In this course you will simulate the time evolution of prices of financial assets, use the Black-Scholes model to price European or Asian options and compute the Value-at-Risk of a portfolio. The approach is hands-on with a strong emphasis on practical simulations that you will program, run and explore in your own computer.Certification
You will receive a certificate of participation after having completed at least 75% of the course learning activities (videos, quizzes and homework).Learning objectives
At the end of this course you will know how to answer the following questions:
- Why are random numbers needed in quantitative finance? And, if they are random, how can they be used to give precise, accurate answers to quantitative financial problems?
- What is the Black-Scholes model?
- What is geometric brownian motion and how can it be used to simulate the evolution of asset prices in financial markets?
- How are Monte Carlo methods used to determine the right price of a derivative product, such as a European call option?
- What is the theory of copulas and how can it be used to model general dependencies among financial assets?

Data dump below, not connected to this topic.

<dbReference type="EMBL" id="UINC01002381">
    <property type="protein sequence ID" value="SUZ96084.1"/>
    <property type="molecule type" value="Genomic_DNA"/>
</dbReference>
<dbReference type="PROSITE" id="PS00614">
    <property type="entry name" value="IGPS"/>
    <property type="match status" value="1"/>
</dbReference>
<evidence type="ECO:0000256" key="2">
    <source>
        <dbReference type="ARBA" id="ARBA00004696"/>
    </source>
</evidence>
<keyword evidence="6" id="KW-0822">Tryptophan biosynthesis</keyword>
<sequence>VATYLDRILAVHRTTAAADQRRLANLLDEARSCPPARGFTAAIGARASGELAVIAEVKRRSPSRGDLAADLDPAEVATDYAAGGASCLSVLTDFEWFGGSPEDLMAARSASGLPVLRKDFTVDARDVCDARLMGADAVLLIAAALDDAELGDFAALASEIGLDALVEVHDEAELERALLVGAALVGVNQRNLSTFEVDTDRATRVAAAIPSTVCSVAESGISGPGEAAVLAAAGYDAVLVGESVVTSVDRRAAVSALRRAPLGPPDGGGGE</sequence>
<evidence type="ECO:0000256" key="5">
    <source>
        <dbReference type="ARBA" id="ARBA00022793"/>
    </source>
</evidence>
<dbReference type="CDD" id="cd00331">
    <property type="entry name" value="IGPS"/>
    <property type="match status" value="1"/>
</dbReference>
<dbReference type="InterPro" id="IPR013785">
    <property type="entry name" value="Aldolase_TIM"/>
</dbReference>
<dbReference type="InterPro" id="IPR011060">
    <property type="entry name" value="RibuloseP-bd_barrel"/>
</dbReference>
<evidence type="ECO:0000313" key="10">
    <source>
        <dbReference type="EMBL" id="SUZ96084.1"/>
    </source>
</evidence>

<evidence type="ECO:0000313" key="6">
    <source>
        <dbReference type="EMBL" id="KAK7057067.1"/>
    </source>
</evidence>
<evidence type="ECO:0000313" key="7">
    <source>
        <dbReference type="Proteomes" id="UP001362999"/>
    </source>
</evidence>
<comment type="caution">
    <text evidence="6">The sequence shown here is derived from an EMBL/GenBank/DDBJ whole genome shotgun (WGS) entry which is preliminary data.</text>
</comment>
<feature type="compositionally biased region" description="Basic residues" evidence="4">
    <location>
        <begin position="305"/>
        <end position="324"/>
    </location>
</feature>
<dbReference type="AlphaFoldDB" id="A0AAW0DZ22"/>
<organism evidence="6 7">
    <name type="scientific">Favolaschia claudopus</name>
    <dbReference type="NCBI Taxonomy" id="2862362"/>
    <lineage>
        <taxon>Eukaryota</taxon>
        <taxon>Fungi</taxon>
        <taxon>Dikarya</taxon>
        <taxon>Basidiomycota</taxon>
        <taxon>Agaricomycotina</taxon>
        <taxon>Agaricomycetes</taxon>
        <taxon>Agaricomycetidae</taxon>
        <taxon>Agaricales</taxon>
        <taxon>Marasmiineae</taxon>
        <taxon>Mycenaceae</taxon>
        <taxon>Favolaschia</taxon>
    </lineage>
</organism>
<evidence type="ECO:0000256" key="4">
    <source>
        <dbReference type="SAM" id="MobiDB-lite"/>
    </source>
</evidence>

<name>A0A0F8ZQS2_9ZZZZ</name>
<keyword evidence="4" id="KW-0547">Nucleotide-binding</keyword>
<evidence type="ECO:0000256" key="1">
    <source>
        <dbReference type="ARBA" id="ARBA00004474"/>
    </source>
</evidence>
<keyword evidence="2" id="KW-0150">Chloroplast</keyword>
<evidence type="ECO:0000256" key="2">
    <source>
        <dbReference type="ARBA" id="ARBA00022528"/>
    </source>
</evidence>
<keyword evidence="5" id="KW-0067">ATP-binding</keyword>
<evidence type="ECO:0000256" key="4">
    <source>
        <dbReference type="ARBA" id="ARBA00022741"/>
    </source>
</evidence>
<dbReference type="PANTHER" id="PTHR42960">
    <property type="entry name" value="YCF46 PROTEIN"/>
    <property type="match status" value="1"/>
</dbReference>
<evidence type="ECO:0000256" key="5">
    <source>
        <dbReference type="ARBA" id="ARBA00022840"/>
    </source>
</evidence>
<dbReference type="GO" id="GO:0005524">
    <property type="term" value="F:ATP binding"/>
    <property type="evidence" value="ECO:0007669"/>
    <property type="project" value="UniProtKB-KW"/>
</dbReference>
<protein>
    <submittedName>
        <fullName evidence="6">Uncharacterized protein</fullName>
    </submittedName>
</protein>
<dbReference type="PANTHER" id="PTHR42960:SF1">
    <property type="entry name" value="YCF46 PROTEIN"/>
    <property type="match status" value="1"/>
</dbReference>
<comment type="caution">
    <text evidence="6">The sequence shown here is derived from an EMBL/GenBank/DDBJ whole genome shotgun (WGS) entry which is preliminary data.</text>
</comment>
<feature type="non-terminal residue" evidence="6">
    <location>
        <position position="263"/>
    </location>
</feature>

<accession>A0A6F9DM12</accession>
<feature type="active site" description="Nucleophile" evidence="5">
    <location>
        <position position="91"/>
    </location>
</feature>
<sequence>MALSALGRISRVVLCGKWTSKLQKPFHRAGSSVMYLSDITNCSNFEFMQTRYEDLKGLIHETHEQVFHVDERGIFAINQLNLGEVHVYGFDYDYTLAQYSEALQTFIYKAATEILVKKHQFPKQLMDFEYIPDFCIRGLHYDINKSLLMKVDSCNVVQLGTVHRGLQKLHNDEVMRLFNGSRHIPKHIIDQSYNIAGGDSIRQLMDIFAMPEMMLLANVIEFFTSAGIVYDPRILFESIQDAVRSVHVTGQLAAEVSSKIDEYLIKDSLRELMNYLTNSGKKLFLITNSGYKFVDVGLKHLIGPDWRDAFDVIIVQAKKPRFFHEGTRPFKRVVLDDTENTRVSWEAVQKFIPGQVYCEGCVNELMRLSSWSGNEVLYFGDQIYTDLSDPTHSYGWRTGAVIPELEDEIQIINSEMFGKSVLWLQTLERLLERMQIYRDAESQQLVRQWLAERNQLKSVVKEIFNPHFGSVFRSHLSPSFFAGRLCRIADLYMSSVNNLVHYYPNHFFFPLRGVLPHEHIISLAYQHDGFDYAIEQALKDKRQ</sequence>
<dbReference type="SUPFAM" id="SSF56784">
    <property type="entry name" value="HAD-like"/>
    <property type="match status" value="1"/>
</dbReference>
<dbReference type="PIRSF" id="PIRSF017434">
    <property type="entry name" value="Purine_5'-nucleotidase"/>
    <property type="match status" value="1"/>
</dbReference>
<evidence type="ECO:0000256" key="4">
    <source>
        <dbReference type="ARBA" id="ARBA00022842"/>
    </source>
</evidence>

- How is financial risk modeled, characterized and quantified?
You will need between 5 and 8 hours of work per week during a total of 12 weeks to complete all the learning activities, including the homework.Prior knowledge
The course is geared to students not only in economics and finance, but also in mathematics, computer science, engineering, physics and the natural sciences.
No knowledge of finance is required.
Basic knowledge of Calculus (integration and differentiation, Taylor series), Linear Algebra (matrices, determinants, eigenvalues and eigenvectors) and Probability (random variables, probability density and cumulative distribution functions) at an introductory undergraduate level is strongly recommended.
Programming knowledge is recommended. We will be designing simulations that can be executed in either GNU Octave or in Matlab. The programs will be short, intuitive, fully documented and easy to follow. Yet they will be powerful tools under your control, and will allow you to explore, experiment and learn at your own initiative.